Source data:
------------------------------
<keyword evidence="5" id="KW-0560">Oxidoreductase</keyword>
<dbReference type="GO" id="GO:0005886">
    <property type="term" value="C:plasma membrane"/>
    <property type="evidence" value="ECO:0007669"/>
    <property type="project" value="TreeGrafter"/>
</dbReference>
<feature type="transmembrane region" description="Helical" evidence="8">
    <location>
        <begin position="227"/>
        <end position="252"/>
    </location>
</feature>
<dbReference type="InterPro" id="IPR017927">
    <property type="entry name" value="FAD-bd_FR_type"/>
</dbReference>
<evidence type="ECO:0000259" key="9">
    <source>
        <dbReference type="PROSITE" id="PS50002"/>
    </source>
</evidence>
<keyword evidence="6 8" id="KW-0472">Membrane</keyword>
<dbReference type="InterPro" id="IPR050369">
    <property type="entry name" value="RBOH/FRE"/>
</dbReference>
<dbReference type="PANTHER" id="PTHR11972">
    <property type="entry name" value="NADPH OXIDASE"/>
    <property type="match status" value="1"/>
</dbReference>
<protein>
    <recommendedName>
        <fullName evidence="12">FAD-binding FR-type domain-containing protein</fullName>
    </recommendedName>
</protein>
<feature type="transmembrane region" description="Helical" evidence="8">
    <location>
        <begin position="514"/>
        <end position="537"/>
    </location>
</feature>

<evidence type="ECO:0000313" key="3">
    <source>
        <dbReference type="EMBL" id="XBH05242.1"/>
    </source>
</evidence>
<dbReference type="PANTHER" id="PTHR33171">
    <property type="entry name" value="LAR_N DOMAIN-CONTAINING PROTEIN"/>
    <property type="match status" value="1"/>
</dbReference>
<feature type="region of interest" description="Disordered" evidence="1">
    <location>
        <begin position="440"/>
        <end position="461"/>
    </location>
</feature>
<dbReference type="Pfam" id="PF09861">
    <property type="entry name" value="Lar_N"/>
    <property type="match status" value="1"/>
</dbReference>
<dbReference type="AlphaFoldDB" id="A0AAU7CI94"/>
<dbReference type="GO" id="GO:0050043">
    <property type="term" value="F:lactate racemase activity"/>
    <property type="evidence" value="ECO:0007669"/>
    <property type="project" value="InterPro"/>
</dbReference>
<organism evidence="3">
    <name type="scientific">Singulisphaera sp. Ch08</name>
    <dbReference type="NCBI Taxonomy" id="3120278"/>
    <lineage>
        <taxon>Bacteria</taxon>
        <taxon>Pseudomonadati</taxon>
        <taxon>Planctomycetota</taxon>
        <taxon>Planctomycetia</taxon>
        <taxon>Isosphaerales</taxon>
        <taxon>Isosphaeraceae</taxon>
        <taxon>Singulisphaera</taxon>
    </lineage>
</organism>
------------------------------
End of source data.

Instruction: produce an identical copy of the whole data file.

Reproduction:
<keyword evidence="5" id="KW-0560">Oxidoreductase</keyword>
<dbReference type="GO" id="GO:0005886">
    <property type="term" value="C:plasma membrane"/>
    <property type="evidence" value="ECO:0007669"/>
    <property type="project" value="TreeGrafter"/>
</dbReference>
<feature type="transmembrane region" description="Helical" evidence="8">
    <location>
        <begin position="227"/>
        <end position="252"/>
    </location>
</feature>
<dbReference type="InterPro" id="IPR017927">
    <property type="entry name" value="FAD-bd_FR_type"/>
</dbReference>
<evidence type="ECO:0000259" key="9">
    <source>
        <dbReference type="PROSITE" id="PS50002"/>
    </source>
</evidence>
<keyword evidence="6 8" id="KW-0472">Membrane</keyword>
<dbReference type="InterPro" id="IPR050369">
    <property type="entry name" value="RBOH/FRE"/>
</dbReference>
<dbReference type="PANTHER" id="PTHR11972">
    <property type="entry name" value="NADPH OXIDASE"/>
    <property type="match status" value="1"/>
</dbReference>
<protein>
    <recommendedName>
        <fullName evidence="12">FAD-binding FR-type domain-containing protein</fullName>
    </recommendedName>
</protein>
<feature type="transmembrane region" description="Helical" evidence="8">
    <location>
        <begin position="514"/>
        <end position="537"/>
    </location>
</feature>

<evidence type="ECO:0000313" key="3">
    <source>
        <dbReference type="EMBL" id="XBH05242.1"/>
    </source>
</evidence>
<dbReference type="PANTHER" id="PTHR33171">
    <property type="entry name" value="LAR_N DOMAIN-CONTAINING PROTEIN"/>
    <property type="match status" value="1"/>
</dbReference>
<feature type="region of interest" description="Disordered" evidence="1">
    <location>
        <begin position="440"/>
        <end position="461"/>
    </location>
</feature>
<dbReference type="Pfam" id="PF09861">
    <property type="entry name" value="Lar_N"/>
    <property type="match status" value="1"/>
</dbReference>
<dbReference type="AlphaFoldDB" id="A0AAU7CI94"/>
<dbReference type="GO" id="GO:0050043">
    <property type="term" value="F:lactate racemase activity"/>
    <property type="evidence" value="ECO:0007669"/>
    <property type="project" value="InterPro"/>
</dbReference>
<organism evidence="3">
    <name type="scientific">Singulisphaera sp. Ch08</name>
    <dbReference type="NCBI Taxonomy" id="3120278"/>
    <lineage>
        <taxon>Bacteria</taxon>
        <taxon>Pseudomonadati</taxon>
        <taxon>Planctomycetota</taxon>
        <taxon>Planctomycetia</taxon>
        <taxon>Isosphaerales</taxon>
        <taxon>Isosphaeraceae</taxon>
        <taxon>Singulisphaera</taxon>
    </lineage>
</organism>